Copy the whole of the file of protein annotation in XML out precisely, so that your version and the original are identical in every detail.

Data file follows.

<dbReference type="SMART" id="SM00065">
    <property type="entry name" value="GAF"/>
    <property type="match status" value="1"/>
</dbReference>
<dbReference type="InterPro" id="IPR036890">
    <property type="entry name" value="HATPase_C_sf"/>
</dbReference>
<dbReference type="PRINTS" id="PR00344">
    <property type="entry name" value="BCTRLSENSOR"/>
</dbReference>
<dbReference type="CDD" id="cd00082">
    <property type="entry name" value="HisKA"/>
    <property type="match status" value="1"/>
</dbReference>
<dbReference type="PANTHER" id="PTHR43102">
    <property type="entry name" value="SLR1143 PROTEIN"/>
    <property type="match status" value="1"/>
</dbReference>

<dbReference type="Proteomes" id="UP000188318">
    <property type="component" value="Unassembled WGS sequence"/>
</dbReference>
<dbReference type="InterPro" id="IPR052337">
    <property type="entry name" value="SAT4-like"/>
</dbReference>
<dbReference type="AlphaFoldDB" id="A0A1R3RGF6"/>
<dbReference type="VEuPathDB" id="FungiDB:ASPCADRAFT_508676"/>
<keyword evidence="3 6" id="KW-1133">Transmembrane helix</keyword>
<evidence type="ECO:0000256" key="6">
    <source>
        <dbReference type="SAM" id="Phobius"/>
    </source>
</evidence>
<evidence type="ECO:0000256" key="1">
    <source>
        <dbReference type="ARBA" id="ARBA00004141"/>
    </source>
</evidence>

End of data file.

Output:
<dbReference type="SMART" id="SM00065">
    <property type="entry name" value="GAF"/>
    <property type="match status" value="1"/>
</dbReference>
<dbReference type="InterPro" id="IPR036890">
    <property type="entry name" value="HATPase_C_sf"/>
</dbReference>
<dbReference type="PRINTS" id="PR00344">
    <property type="entry name" value="BCTRLSENSOR"/>
</dbReference>
<dbReference type="CDD" id="cd00082">
    <property type="entry name" value="HisKA"/>
    <property type="match status" value="1"/>
</dbReference>
<dbReference type="PANTHER" id="PTHR43102">
    <property type="entry name" value="SLR1143 PROTEIN"/>
    <property type="match status" value="1"/>
</dbReference>

<dbReference type="Proteomes" id="UP000188318">
    <property type="component" value="Unassembled WGS sequence"/>
</dbReference>
<dbReference type="InterPro" id="IPR052337">
    <property type="entry name" value="SAT4-like"/>
</dbReference>
<dbReference type="AlphaFoldDB" id="A0A1R3RGF6"/>
<dbReference type="VEuPathDB" id="FungiDB:ASPCADRAFT_508676"/>
<keyword evidence="3 6" id="KW-1133">Transmembrane helix</keyword>
<evidence type="ECO:0000256" key="6">
    <source>
        <dbReference type="SAM" id="Phobius"/>
    </source>
</evidence>
<evidence type="ECO:0000256" key="1">
    <source>
        <dbReference type="ARBA" id="ARBA00004141"/>
    </source>
</evidence>